Playing the blame game
The last time I spoke to my grandmother, she asked me what I used to drink during the heat waves in Cyprus. I told her: soda. Lots and lots of soda. This was years before I developed diabetes and could still have sugar. My granny then suggested that perhaps my soda drinking while living in Cyprus was the reason I developed diabetes. I sighed and started explaining the difference between type 1 and type 2 diabetes. “Type 1 is an autoimmune disorder and has nothing to do with sugar intake,” I told her, “while type 2 is”…what exactly? The disease of lazy sugar-munchers? I had to stop myself. While there is almost certainly a link between the rise of obesity and type 2 diabetes, it’s far from the full explanation. Some people who develop type 2 diabetes are not overweight, and many overweight people never develop diabetes.
Even doctors have poor knowledge when it comes to diabetes. An obstetrician once asked me how it was that I hadn’t run out of insulin a long time ago when I was diagnosed as a type 1 at the age of 36. It took me a minute to clock it, but what he couldn’t wrap his head around was how my beta-cells had been destroyed in childhood but I didn’t manifest any diabetic symptoms for all those years. He was convinced that type 1 diabetes only happened to children, even though we estimate that more than half of all type 1 diabetics get diagnosed as adults. It surprised me, but I’ve since then met several doctors who believed the same thing.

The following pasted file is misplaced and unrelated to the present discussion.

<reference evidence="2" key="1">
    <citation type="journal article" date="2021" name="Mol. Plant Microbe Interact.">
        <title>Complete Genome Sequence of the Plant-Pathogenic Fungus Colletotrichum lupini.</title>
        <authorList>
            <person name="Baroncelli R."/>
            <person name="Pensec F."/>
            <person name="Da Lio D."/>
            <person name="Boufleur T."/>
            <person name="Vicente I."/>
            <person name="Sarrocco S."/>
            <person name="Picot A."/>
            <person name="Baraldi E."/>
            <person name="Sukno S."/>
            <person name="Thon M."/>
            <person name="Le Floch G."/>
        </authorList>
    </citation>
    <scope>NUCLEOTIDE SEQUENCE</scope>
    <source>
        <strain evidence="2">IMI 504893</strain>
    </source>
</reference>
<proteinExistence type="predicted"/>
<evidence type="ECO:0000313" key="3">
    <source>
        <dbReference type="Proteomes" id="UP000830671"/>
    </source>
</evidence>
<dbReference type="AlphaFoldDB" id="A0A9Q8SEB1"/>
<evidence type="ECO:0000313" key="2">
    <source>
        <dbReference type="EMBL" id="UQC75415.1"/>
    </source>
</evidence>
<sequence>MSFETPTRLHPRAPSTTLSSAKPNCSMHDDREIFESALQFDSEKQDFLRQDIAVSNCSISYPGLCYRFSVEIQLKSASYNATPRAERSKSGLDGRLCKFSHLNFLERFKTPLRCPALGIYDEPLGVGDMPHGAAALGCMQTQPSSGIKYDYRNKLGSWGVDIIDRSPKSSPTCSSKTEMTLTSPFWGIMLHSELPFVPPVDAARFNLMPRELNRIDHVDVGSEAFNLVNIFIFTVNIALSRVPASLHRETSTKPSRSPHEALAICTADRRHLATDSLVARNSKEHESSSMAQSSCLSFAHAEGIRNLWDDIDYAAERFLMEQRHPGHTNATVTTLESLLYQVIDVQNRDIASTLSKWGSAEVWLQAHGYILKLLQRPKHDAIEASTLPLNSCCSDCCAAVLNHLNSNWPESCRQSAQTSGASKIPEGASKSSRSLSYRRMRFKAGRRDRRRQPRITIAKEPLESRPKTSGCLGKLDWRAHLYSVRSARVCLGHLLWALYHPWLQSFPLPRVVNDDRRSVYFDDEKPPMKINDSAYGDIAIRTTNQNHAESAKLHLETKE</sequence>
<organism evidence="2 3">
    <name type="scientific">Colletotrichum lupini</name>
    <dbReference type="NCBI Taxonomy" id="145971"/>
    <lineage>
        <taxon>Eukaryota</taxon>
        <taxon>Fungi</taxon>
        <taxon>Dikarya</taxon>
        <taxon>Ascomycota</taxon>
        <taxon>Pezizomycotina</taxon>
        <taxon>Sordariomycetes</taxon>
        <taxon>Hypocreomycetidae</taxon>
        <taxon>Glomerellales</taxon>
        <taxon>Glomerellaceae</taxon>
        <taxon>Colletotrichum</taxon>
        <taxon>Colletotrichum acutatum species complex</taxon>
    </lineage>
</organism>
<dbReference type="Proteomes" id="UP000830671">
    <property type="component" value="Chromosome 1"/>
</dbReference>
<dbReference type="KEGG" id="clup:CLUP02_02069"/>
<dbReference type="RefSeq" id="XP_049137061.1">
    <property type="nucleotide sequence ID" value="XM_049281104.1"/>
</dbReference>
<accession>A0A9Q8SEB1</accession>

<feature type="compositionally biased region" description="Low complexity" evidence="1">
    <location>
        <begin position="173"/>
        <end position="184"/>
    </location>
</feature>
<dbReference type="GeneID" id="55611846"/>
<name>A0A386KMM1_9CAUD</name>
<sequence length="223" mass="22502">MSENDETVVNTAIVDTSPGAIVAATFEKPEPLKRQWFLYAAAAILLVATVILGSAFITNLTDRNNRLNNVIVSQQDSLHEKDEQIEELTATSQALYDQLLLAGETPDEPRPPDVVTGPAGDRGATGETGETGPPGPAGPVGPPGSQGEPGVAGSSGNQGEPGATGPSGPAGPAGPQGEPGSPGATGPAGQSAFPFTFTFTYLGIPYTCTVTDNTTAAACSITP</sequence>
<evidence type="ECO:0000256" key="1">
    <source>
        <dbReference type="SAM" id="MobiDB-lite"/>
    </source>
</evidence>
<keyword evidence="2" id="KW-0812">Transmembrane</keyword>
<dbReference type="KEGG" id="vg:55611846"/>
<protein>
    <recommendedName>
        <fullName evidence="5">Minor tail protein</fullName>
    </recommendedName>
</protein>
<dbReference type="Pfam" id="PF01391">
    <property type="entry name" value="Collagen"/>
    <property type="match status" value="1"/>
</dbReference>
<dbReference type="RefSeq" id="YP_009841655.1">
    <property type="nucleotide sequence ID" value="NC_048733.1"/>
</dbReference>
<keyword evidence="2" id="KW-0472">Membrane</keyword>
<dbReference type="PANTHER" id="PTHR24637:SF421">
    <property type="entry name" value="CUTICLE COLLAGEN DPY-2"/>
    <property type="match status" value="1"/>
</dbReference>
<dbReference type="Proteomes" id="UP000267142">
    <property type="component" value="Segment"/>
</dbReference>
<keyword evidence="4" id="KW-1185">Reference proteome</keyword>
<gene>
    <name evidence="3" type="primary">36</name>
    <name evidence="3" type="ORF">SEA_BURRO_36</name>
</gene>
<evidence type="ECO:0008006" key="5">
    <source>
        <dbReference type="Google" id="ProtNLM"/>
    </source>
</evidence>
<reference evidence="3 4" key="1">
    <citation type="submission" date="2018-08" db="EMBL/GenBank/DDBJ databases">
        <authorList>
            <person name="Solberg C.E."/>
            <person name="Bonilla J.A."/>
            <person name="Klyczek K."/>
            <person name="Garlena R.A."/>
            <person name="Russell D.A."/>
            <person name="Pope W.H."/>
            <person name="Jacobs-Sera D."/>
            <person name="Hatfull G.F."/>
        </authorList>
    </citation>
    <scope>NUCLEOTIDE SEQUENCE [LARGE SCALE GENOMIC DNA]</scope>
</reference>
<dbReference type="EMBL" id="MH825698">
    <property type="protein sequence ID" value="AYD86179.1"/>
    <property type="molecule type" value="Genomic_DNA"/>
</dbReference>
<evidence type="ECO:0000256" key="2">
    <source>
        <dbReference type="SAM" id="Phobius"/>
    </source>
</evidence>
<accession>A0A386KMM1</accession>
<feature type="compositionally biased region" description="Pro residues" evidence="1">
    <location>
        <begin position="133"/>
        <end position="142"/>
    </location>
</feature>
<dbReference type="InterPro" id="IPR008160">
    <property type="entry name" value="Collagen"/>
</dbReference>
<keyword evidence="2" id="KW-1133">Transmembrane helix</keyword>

While I don’t hold it against my grandmother that she thought consuming sweet drinks could trigger diabetes years later, it’s clear that the public is largely ignorant. We’re facing a health crisis, and better information is key to preventing it. We also need to look at the attitudes towards diabetes in our society. I’m not overweight, but if I was, I’m convinced I’d have to listen to lectures about sugar consumption all the time. Playing the blame game isn’t doing us any favors. Weight loss is a real issue for many people, and it’s not as simple as putting down the biscuits and going for a run. In my opinion, it’s immoral to blame patients for diseases potentially caused by lifestyle factors. Who gives you the right to judge the smoker that develops lung cancer or the teenager with type 2 diabetes who’s been obese since childhood? What we’re dealing with is addiction, whether it’s to cigarettes or food. Blaming patients for their behavior is not going to solve any problems.
Both type 1 and type 2 diabetes are on the rise. And the truth is, we don’t understand the full reasons for either of them. Until we do, we should be very careful with pointing fingers.